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IslandTime
10-27-2012, 08:08 PM
What's the best cast-on method to use if you're going to be picking up and knitting from that edge?

Whatever it is, I didn't use it :grrr:

I'm just (finally!) finishing the Christmas outfit I'm making for my vintage doll, and I always try to do something new each time - this time it was to pick up and knit, for the trim. It never occurred to me of course, that I should check out the method first - who knew the edge would matter ha ha.

Just to top it off, my trim is boa - which I find impossible to see at the best of times lol, and today has been a constant downpour, dark grey all day, complete with a perfect Sherlock Holmes fog.

So - for next time - cast on...how? (think I should make a note of it :)

Thanks!

suzeeq
10-27-2012, 08:12 PM
I like the knit CO for an edge to pick up in - it's easy because it's a little loose, but once you pick up it tightens up. Backward loop would be the next one, but it's tricky to knit into if it's more than just a few stitches, or only CO about 2/3 what you need and use the extra yarn between stitches to make up the ones you need.

GrumpyGramma
10-27-2012, 08:31 PM
I've used a provisional cast on when I know I'm going to want those stitches live, later, but for doll clothes that might be more trouble than it's worth for a few stitches. I've also knitted a couple rows with waste yarn as is done for the thumb of a mitten. I'm not sure either of these would suit your needs, but just in case.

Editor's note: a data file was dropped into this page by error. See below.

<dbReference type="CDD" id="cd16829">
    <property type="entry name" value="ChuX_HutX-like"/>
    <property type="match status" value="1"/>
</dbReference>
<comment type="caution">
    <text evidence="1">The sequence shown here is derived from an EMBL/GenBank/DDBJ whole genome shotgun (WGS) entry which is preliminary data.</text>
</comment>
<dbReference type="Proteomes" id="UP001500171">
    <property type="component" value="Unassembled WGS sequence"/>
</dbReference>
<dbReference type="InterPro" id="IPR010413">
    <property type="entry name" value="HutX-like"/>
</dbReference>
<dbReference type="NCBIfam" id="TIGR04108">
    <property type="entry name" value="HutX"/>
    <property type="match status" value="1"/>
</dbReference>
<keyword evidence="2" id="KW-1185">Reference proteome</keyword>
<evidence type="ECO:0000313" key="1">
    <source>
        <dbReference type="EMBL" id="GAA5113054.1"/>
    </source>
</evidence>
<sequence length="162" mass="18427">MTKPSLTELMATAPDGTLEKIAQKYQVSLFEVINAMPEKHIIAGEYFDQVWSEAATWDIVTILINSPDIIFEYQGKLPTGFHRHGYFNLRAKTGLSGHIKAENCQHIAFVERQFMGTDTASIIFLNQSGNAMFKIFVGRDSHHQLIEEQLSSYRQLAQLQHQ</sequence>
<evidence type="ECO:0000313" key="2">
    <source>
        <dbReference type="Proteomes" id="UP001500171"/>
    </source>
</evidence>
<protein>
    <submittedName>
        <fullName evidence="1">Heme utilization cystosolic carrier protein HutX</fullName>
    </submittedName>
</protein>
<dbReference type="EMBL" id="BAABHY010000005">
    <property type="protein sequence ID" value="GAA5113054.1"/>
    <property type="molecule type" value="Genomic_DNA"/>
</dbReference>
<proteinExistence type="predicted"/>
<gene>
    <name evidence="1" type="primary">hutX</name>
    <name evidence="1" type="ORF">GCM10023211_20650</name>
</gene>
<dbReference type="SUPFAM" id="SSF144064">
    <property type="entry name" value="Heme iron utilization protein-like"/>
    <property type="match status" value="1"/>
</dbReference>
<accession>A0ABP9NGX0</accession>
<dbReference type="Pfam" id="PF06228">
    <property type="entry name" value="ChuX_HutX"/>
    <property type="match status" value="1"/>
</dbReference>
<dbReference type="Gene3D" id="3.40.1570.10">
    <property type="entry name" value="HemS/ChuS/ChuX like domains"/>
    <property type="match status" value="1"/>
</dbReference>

I look forward to seeing the new outfit!

Jan in CA
10-27-2012, 09:24 PM
I always use a provisional cast on. I use this method.
http://www.knittinghelp.com/video/play/provisional-crochet-cast-on

salmonmac
10-28-2012, 05:24 AM
It also depends a bit on the look that you want for the trim. If you want a seamless transition to the trim, the provisioal cast on is the way to go. If you want more of a distinction between the knit piece and the edging, then picking up sts from a more conventional cast on, like the knit cast on works better.

IslandTime
10-28-2012, 12:01 PM
I've used a provisional cast on when I know I'm going to want those stitches live, later, but for doll clothes that might be more trouble than it's worth for a few stitches. I've also knitted a couple rows with waste yarn as is done for the thumb of a mitten. I'm not sure either of these would suit your needs, but just in case.

I look forward to seeing the new outfit!


:whoosh: the waste yarn and mitten thumbs ??? :?? - well that's just one more thing for me to check out in my knitting adventures, isn't it!

Thanks, I'm hoping to finish it and post the pic's today :woot: .

IslandTime
10-28-2012, 12:03 PM
It also depends a bit on the look that you want for the trim. If you want a seamless transition to the trim, the provisioal cast on is the way to go. If you want more of a distinction between the knit piece and the edging, then picking up sts from a more conventional cast on, like the knit cast on works better.


I think the one I do is the knit cast on. Thanks for this tip, it's an important one for sure!